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HSN to be re-structured?

6 December 2022

The World Customs Organisation (WCO) has announced an exploratory project to look at the possibility of a strategic review of the HSN and its tools: tools: see WCO launches an exploratory Study Project on a possible strategic review of the HS – WCO ( This has relevance not only for importers and exporters, but also for those in the business of domestic trade.

The HSN and its relevance to Indian taxes

The HSN is a standardised system of identifying goods for the purpose of international trade. It lists goods in numbered categories, and has guidelines on how to place goods into the appropriate category. The Indian customs and central excise tariffs have been based on the internationally used harmonised system nomenclature (HSN) for several decades. Changes are enacted into these whenever the HSN is amended. In 2003, the states adopted the same system for VAT. In 2017, when GST was introduced, no separate tariff was enacted for it: instead, the central as well as state governments incorporated the customs tariff by reference for the purposes of GST. Thus, any change in the HSN eventually translates into change in domestic taxes too, via the customs tariff.

Why change the HSN?

Introducing its abovesaid exploratory project, the WCO noted that the HSN has remained largely unchanged since its inception in 1988, and that the rules of interpretation and the four-digit headings that form the HSN structure go back even farther as they were taken over from the 1959 Brussels Tariff Nomenclature. The structure of the HSN, which has thus far been its strength, may also give a clue to the need for change. Below is a glance at this structure.

Structure of the HSN

The structure of the HSN is based on ‘headings’ read with the rules for interpretation which guide the user on how to place goods under headings. The HSN consists of 99 ‘chapters’, each of which lists goods of broadly similar origin or type. These chapters are for ease of reference only. They contain four-digit ‘headings’, which are the basic unit of classification for legal purposes.

For example, chapter 17 which is for ‘sugar and sugar confectionary’ contains four headings at the four-digit level, namely 1701 for cane sugar, beet sugar and chemically pure sucrose; 1702 for other sugars including syrups and caramel; 1703 for molasses; and 1704 for sugar confectionery. After placing an item into a ‘heading’, one then looks for the appropriate tariff entry under it. The four-digit ‘headings’ are subdivided into subheadings, which in turn are subdivided into ‘tariff entries’. Rates of duty are specified at the tariff entry level. The whole is like a vein and capillary system, hence one has to follow the branching. ‘Cane jaggery’ is specified twice at the eight-digit tariff entry level under 1701, so one has to carefully place one’s cane jaggery in the subdivision of the correct subheading.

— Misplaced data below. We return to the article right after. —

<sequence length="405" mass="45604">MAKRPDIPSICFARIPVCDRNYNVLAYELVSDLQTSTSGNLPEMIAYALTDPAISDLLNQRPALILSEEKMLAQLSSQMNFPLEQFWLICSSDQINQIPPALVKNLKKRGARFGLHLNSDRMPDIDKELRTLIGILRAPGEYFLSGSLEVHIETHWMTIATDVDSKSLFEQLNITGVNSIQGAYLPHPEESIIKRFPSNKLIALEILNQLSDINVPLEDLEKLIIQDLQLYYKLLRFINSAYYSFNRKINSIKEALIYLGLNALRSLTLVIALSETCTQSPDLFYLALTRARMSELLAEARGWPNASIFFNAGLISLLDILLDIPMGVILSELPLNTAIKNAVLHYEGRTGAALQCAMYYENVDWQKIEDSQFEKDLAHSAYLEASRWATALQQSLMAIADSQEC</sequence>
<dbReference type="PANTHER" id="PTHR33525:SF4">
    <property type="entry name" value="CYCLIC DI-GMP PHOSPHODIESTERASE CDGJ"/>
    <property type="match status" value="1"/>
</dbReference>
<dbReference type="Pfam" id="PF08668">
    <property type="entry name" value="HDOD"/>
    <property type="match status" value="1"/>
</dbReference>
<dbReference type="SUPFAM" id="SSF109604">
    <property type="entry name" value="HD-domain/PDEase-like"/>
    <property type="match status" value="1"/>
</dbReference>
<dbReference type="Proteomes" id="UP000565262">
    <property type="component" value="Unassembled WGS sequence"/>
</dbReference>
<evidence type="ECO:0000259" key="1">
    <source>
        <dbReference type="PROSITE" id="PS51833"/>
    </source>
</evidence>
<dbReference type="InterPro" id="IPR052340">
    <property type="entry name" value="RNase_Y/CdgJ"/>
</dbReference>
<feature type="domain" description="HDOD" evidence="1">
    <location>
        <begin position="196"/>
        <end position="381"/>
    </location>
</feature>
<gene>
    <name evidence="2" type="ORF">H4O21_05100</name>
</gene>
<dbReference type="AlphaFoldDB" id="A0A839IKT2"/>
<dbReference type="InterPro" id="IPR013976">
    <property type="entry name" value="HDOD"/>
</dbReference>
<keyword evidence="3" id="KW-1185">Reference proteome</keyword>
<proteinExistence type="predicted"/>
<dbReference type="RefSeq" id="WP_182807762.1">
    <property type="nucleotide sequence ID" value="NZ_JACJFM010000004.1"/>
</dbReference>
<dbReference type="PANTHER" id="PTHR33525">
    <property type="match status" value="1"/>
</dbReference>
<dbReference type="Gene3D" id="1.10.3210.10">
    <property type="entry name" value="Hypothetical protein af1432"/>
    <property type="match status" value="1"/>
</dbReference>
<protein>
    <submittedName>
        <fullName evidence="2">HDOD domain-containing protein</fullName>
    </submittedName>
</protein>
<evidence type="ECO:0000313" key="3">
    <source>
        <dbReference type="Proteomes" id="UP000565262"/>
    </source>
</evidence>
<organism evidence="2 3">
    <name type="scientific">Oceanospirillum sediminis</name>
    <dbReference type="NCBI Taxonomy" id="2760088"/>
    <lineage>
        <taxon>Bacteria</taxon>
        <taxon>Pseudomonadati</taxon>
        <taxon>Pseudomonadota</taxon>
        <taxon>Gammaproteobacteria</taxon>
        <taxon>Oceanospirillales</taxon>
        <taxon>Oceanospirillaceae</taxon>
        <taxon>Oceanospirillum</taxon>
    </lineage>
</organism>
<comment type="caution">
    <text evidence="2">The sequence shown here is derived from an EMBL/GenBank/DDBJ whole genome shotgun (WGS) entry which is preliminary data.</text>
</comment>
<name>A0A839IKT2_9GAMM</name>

In principle the HSN can cover any conceivable thing. One just has to find the heading to which it has the greatest affinity, and if it is not specified therein, it will be accommodated in the ‘residual’ entry which is for items not elsewhere specified. There are rules, too, to guide the process of classification. In essence, these require that the item be classified in the heading under which the most specific description of the item can be found.

Modern technology and the shortcomings of the HSN

Despite the ‘catch-all’ nature of the HSN, modern technology has left users of the HSN confused about the appropriate classification and rate of duty applicable to certain items. Hybrid items are a frequent source of contention between the business and the regulatory authority. Is a watch that is equipped with a camera to be treated as a watch or a camera? Is a smartphone really a phone or is it a data-processing machine that also accommodates a phone connection? These are the simpler questions. There are more complex issues for which there can be no definitive resolution in the present system of classification. The WCO is now looking at possibilities of change.

WCO invites your participation

The WCO has invited the participation of stakeholders, including international organizations, industry and sector associations, the trade community and administrations of its member countries in the project.

More on this can be accessed at

Communications can be addressed to

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